Polarshield v2.4 compared

I got a pile of boards back from the maker recently: Polarshield v2.4 (https://github.com/euphy/polarshield_hardware). Here it is alongside the 2.2 version (on the left)  to show the progress.

Polarshield v2.4 (compared to 2.2)

Not much right? There’s no revolution, indeed, but a couple of minor changes that makes it easier to build.

  1. More surface mount parts. The tactile switch in the top-left is now surface mount. SMT parts are just quicker to work with.
  2. Moved the microstepping jumper solder pads to the back of the board, and freed up a load of space.
  3. Squished four of the 1k resistors into another 4-row resistor network. This is the smallest part I’ve ever used, 2x1mm, you can barely see them on the picture. There’s one between the two motor driver sockets, and there’s another below the stack of LEDs on the top-left. This makes pick-and-place much faster. I’m not convinced the super-high density was a good idea though – it is far less tolerant of sloppy placing / solder paste application. We’ll see.
  4. Better designed for soldering with hot air, and iron. Some of the traces on the board were sometimes difficult to heat effectively, without also over-heating the component. The electrolytic capacitors were particularly problematic. I’ve routed the traces less efficiently in some cases, so that they have more copper that I can heat with the hot air pencil.
  5. LEDs are all orientated in the same direction. The old board has them pointing everywhere, so I was always spinning the board around. v2.4 has the anode to the right-hand side in every case. It’s to reduce the chance for placing errors.
  6. The holes for the DC power jack are placed off-centre, so the solder tabs are a friction fit. It makes the part self-aligning. Nice work sparkfun!

And the great thing is, it works, ha!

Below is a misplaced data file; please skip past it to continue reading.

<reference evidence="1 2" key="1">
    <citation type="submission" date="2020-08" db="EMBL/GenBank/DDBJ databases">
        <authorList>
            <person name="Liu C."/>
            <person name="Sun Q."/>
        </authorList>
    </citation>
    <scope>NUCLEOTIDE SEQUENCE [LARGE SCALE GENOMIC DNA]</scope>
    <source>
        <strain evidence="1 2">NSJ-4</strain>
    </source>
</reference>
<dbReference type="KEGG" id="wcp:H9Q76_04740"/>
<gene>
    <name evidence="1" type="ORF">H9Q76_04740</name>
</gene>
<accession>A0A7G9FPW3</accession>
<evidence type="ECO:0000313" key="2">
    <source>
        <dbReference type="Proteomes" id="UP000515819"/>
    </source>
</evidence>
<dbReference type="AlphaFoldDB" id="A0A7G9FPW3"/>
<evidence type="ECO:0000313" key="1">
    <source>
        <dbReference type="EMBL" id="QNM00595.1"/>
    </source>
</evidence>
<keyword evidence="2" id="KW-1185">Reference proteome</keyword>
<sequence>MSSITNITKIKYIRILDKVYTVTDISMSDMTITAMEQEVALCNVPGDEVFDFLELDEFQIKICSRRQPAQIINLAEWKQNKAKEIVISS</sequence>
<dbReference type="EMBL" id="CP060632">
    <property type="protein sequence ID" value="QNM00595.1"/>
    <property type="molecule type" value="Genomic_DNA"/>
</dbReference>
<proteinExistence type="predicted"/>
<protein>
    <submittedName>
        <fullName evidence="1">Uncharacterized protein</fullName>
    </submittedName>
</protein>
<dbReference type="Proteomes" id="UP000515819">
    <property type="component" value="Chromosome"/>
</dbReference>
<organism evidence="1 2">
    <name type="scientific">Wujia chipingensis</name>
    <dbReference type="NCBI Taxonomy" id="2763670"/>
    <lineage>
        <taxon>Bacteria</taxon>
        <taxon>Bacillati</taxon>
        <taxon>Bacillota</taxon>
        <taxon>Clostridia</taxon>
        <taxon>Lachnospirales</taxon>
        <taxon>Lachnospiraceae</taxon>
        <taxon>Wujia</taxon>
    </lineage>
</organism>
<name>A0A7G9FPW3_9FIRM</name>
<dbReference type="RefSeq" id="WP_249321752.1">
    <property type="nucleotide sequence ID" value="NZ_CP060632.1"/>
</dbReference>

I’ve been taking some time off the Polargraph shop lately, because of work pressures and a couple of other things. It’s been really nice not to have to rush to the workshop every hour of the day to keep on top of things, and I’ve been able to do a little development here and there.

I think I’ll be back eventually, but maybe in a couple of weeks, and I might try a different manufacturing pattern.

Labelling evolution

My manufacturing process is always sometimes evolving. It’s not a complicated one, but there’s enough steps and nuance that I benefit from reminding myself what I’m supposed to be doing.

A run of bad Polarshields last year prompted me to start being a lot more careful about how I assembled and recorded the assembly of them. I started putting little journals on each one, which were just a strip of sticky tape with any story on them. Anybody who bought a Polarshield will have found such a thing.

Quality control labelling on Polargraph gear

I recently kicked myself a couple of times in a row when I thought I’d forgotten to test a certain aspect of the board, and had to open up a pile of sealed parcels to find out. Fortunately in that case, there was no problem, but I made up some new labels to help me not make a mess in the future.

The evolution is in the pic. The QR takes you to Building a Polargraph from a vitamin kit on the wiki. The final version is less handsome, but more useful, and there’s a beauty in that trade-off.

I like seeing these kinds of “work in progress” pics on other makers’ blogs.